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As a result, the fallout from the housing bubble looks increasingly likely to spread, pushed by a worsening economy, rising unemployment, and what appears to be a "bubble thy neighbor" effect.
Nationally, foreclosure filings rose 9 percent to reach 1.5 million in the first six months of 2009, according to a report released Thursday by RealtyTrac, an online marketplace for foreclosure properties. That's the highest total since the Irvine, Calif., firm began reporting the figures in 2005.
The 'Big Four' effect
What's striking, however, is where that growth came from. Last year, all the growth in foreclosures came from the big bubble states: Arizona, California, Florida, and Nevada. The Big Four saw foreclosures rise to nearly 730,000 in the last half of 2008, up 16 percent from the first six months of that year, according to data calculated from RealtyTrac's report. For the rest of the US, the number of foreclosures actually fell 5 percent to 667,000 during the same period.
Now, foreclosures outside the Big Four are beginning to rise (click on the chart at right). Overall, they climbed 12 percent for the Big Four and 6.5 percent for everybody else. In some states, such as Hawaii (up 53 percent) and Idaho (up 46 percent), they rose faster than any of the Big Four did.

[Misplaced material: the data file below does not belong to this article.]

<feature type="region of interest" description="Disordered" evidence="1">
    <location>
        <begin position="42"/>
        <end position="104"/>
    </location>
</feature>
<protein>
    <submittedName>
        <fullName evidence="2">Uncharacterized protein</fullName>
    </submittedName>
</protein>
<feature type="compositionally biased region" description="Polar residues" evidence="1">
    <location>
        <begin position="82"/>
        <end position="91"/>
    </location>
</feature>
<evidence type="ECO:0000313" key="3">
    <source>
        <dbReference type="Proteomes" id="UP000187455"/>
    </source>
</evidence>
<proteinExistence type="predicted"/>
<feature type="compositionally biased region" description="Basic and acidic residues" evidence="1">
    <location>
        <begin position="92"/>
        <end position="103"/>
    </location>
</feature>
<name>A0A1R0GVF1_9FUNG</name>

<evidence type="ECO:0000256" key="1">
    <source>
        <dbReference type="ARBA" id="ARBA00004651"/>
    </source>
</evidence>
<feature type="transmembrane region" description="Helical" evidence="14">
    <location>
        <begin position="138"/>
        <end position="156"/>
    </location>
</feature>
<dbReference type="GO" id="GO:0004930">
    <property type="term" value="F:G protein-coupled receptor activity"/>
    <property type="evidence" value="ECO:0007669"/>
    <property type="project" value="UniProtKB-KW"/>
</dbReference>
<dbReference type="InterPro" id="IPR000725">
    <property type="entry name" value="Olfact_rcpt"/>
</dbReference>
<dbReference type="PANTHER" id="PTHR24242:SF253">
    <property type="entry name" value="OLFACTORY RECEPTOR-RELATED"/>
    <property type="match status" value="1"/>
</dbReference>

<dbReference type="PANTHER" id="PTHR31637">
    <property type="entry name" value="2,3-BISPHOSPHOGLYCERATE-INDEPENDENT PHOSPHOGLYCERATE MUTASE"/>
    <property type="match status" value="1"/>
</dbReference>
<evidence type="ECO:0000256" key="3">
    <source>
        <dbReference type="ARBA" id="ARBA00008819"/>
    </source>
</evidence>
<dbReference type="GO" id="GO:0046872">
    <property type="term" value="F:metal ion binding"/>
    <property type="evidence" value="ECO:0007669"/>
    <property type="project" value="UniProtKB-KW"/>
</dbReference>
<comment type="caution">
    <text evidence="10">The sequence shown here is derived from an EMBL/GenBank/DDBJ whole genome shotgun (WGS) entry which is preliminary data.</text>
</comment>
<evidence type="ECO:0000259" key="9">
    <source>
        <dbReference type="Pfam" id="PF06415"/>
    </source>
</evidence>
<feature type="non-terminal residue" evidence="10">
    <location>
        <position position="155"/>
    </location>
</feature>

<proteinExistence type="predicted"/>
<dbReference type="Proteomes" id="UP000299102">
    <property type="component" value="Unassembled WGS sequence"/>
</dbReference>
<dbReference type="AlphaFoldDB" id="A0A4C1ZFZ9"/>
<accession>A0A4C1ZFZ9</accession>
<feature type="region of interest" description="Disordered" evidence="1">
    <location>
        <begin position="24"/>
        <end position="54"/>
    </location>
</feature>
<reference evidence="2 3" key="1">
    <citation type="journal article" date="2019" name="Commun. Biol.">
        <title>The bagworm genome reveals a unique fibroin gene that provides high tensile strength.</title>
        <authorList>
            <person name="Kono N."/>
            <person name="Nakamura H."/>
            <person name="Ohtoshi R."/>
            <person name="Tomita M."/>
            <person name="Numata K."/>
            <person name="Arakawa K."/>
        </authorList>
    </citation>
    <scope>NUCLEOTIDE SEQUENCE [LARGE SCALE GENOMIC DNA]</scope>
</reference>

Recession plays a role
The recession can explain some of this shift. Oregon, which saw foreclosures climb 56 percent during the same period, is struggling with the highest unemployment rate of any state except Michigan. South Carolina (foreclosures up 33 percent) has the third-highest state unemployment rate.
But did recession cause Georgia's 18 percent foreclosure spike? True, the state has never recorded such high unemployment, but the rate is roughly on par with the national average. Perhaps its proximity to bubble state Florida (foreclosures up 7 percent) has something to do with it.